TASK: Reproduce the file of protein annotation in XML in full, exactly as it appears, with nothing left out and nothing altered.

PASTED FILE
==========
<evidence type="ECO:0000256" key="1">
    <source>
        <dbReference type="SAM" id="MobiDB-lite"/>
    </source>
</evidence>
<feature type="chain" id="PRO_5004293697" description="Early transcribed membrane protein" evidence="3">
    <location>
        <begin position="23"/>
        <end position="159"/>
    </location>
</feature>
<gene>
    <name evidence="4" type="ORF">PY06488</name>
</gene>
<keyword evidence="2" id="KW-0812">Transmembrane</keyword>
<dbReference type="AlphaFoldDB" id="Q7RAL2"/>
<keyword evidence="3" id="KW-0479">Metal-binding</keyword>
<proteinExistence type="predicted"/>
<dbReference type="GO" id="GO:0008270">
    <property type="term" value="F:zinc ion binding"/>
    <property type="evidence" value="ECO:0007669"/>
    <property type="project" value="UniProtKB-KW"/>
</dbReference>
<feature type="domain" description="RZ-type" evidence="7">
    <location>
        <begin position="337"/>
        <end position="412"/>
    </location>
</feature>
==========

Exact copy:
<evidence type="ECO:0000256" key="1">
    <source>
        <dbReference type="SAM" id="MobiDB-lite"/>
    </source>
</evidence>
<feature type="chain" id="PRO_5004293697" description="Early transcribed membrane protein" evidence="3">
    <location>
        <begin position="23"/>
        <end position="159"/>
    </location>
</feature>
<gene>
    <name evidence="4" type="ORF">PY06488</name>
</gene>
<keyword evidence="2" id="KW-0812">Transmembrane</keyword>
<dbReference type="AlphaFoldDB" id="Q7RAL2"/>
<keyword evidence="3" id="KW-0479">Metal-binding</keyword>
<proteinExistence type="predicted"/>
<dbReference type="GO" id="GO:0008270">
    <property type="term" value="F:zinc ion binding"/>
    <property type="evidence" value="ECO:0007669"/>
    <property type="project" value="UniProtKB-KW"/>
</dbReference>
<feature type="domain" description="RZ-type" evidence="7">
    <location>
        <begin position="337"/>
        <end position="412"/>
    </location>
</feature>